[The purpose of the Digest is informative. Preference is given to papers not generally accessible to our readers. Quotation does not indicate approval.-Editor.]
An appeal for conciliation between the Zionists and the Joint Distribution Committee on the question of Palestine reconstruction and Jewish colonization in Russia, is made in the “Day” of Oct. 7, by Joseph Barondess. Mr. Barondess, who was responsible for the resolution which brought about the compromise and peace at the Philadelphia conference of a year ago, writes under the Hebrew caption “Sinnas Chinom” (Unjustified Hate). He declares, in part:
“Within my humble powers and influence I endeavored at the last conference in Philadelphia to bring about peace, and it did seem then that the peace which we Jews need so much in our present calamitous condition, had indeed been arrived at; but no, the spirit of controversy intruded again and once more our ranks are broken, our weak forces shattered through our old curse of ‘sinnas chinom’…
“Of course both sides have their complaints against each other. There are just complaints and unjust ones. But regardless of who is right and who is wrong, who will lose and who will emerge the victor in this brother-strife, one thing is certain and that is, that Palestine and our unfortunate brothers and sisters in Eastern Europe will be the losers thereby.”
THE PASSING OF AMERICA’S YIDDISH HUMORIST
The death of Israel J. Zevin, Yiddish humorist, who was better known by his pen name of Tashrak, is lamented by the Jewish press. Mr. Zevin was perhaps the most picturesque figure produced by American Jewry in the field of literature. Arriving here as a young man he was a peddler for several years and it was in that period that he observed and studied at first hand the life and types among the immigrants which he later described. His humorous depictions of middle class Jewish life in America, of such characters as Chaim the Customer Peddler, Thomas Barclay Tchaprinsky, Flossie, Reverend Hotzmach, etc., won him a wide and appreciative following among the Yiddish reading public.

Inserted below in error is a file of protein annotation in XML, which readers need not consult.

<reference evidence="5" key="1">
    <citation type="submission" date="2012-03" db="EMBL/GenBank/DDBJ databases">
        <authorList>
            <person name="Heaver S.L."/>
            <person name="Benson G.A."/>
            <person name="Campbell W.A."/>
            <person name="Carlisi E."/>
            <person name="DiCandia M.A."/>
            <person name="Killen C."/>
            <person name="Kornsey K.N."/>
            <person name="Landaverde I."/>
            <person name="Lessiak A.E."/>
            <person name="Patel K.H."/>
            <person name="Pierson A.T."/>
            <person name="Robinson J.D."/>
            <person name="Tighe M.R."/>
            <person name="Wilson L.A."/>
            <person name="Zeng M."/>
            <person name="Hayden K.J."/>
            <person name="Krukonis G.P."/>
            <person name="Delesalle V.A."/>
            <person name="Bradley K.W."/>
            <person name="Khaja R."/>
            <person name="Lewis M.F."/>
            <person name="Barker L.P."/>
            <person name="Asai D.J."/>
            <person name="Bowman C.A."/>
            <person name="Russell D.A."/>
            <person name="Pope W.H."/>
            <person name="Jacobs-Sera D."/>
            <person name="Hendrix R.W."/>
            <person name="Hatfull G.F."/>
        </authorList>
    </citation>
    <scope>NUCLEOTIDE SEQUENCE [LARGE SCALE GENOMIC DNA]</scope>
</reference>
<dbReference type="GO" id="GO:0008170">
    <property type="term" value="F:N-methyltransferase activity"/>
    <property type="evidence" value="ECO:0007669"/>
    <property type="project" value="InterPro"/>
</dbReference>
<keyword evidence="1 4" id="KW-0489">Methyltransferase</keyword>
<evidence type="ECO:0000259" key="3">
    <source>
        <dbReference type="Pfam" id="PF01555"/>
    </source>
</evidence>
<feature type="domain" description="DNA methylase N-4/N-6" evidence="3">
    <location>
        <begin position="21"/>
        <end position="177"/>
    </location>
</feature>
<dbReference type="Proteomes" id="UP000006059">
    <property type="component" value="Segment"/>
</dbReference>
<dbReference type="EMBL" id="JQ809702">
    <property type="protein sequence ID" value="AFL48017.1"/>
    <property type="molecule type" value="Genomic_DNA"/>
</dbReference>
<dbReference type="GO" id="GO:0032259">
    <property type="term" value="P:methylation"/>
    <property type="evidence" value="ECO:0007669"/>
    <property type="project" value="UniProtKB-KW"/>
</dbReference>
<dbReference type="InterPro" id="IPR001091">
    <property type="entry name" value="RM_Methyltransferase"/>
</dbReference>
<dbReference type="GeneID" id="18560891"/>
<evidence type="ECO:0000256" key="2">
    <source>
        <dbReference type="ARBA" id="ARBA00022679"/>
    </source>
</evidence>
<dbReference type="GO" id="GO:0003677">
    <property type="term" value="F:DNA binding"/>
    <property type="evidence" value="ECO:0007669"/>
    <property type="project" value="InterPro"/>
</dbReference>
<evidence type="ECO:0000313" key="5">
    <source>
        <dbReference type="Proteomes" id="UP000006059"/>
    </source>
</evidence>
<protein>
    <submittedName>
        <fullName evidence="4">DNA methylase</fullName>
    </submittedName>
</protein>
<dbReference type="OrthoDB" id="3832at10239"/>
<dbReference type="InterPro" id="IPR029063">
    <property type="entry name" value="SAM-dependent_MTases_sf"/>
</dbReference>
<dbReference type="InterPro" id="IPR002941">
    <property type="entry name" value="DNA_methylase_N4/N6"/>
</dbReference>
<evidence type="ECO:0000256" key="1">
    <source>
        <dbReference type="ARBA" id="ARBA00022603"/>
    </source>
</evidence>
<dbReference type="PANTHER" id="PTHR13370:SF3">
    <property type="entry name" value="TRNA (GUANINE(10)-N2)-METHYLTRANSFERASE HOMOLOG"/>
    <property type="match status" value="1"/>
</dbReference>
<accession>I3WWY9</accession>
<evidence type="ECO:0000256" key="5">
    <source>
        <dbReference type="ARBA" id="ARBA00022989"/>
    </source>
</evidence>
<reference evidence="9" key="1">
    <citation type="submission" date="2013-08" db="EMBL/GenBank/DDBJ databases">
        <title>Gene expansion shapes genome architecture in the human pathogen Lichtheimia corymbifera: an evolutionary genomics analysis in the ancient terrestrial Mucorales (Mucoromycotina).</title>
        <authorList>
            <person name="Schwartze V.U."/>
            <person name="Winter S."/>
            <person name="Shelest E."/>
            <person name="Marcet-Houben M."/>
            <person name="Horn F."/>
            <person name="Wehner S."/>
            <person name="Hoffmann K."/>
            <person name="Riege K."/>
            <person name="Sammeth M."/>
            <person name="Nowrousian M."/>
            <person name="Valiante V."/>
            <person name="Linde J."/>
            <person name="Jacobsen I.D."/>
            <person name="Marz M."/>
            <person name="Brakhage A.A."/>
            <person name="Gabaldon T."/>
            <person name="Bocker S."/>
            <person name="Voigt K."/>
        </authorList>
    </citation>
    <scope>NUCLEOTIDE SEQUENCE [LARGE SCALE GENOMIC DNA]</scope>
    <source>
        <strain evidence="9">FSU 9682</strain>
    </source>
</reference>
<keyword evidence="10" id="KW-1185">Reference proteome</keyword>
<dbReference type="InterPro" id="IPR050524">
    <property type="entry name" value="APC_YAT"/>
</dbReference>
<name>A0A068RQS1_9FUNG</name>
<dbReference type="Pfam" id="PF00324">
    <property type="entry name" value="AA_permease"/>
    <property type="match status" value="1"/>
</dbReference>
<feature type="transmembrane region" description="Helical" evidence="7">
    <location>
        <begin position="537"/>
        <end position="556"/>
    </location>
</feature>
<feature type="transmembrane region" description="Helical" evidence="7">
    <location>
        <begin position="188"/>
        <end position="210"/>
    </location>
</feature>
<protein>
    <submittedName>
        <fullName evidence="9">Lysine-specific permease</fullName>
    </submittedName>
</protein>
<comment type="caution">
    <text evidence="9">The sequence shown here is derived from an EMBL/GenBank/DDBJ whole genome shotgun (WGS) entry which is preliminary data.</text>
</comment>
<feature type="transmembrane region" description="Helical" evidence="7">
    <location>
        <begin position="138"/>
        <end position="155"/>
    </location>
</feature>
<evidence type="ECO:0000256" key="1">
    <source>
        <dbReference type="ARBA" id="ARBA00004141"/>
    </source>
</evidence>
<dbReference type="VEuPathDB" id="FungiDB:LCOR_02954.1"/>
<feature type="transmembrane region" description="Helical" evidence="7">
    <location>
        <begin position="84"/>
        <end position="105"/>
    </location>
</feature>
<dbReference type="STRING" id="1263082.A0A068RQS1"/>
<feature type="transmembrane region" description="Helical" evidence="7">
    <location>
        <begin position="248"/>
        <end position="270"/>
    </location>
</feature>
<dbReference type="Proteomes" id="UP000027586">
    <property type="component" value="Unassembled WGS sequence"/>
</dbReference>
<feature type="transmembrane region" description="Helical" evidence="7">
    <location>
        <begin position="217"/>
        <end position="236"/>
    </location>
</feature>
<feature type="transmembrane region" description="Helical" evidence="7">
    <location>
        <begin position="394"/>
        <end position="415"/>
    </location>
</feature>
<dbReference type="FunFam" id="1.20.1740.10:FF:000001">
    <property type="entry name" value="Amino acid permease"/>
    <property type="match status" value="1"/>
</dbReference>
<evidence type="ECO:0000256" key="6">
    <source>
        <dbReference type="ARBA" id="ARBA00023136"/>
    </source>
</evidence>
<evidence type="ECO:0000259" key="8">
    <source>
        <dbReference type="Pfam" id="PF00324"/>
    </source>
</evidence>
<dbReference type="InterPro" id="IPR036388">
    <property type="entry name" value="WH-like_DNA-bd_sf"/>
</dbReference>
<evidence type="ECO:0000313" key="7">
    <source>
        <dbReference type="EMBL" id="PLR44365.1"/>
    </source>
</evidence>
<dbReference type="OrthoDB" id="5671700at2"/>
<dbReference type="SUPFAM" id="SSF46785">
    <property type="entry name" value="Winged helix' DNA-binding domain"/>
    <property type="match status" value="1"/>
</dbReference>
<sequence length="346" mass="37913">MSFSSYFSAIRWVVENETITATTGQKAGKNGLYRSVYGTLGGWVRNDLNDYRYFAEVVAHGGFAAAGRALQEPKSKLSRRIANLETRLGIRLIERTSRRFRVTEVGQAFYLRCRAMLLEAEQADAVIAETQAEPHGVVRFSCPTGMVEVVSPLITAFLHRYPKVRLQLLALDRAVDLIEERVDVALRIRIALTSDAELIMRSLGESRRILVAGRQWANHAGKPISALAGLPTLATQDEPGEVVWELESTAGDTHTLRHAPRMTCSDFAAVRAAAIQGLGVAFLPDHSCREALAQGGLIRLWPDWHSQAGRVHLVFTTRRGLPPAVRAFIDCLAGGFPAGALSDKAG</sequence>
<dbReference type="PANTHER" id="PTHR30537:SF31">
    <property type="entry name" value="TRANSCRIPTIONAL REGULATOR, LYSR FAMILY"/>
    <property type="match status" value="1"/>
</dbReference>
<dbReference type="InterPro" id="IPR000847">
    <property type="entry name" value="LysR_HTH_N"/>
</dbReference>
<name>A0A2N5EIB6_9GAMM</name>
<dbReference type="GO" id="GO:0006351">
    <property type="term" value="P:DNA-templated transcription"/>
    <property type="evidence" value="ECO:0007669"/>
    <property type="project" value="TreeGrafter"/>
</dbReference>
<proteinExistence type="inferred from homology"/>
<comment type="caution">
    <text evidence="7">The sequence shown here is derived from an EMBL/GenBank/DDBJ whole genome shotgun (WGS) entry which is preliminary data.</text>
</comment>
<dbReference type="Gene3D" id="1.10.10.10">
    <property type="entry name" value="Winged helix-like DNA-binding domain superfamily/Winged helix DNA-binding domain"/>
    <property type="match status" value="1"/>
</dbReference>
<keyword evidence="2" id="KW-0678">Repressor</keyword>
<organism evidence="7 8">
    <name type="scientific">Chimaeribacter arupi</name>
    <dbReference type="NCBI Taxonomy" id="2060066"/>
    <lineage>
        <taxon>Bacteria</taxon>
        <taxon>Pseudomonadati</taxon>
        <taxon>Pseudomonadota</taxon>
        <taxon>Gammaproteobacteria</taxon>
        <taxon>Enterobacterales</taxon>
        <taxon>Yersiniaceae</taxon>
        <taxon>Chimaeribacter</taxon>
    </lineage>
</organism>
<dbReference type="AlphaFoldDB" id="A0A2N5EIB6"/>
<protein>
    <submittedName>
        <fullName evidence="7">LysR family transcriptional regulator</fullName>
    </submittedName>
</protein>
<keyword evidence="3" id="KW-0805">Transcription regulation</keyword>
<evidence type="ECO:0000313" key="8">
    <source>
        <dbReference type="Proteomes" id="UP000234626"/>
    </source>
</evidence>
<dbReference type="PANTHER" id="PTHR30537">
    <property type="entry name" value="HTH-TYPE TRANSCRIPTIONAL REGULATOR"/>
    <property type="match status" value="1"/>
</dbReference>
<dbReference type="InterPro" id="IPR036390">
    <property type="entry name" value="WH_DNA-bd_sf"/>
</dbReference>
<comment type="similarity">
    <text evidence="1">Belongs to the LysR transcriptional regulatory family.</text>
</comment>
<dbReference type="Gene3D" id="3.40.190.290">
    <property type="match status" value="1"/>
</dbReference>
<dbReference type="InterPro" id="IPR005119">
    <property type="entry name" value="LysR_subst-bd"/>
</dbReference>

“Israel Zevin had the vision to see the new world in its making, the new types being developed under the new conditions in America,” observes the “Jewish Daily News,” of which Mr. Zevin was a constant contributor for over 30 years. “He had the eye to observe the life among the Jewish immigrants on the Jewish street of America, and the young peddler, who like most newcomers at that time sold small articles and trinkets on the street, became a writer describing the new Jewish life of America.
“For some thirty-four years,” the paper continues, “Mr. Zevin followed the vicissitudes of Jewish life in America in all its phases. He watched the progress of our peddlers as they became wealthy store owners and manufacturers, as they became Americanized, as their children grew up and became school teachers, lawyers and doctors, as they emerged from the East Side and settled in the new Jewish sections (Blotetowns), as they were transferred from ‘Chaims’ into ‘Charlies’ and from ‘Itles’ into ‘Henriettas.'”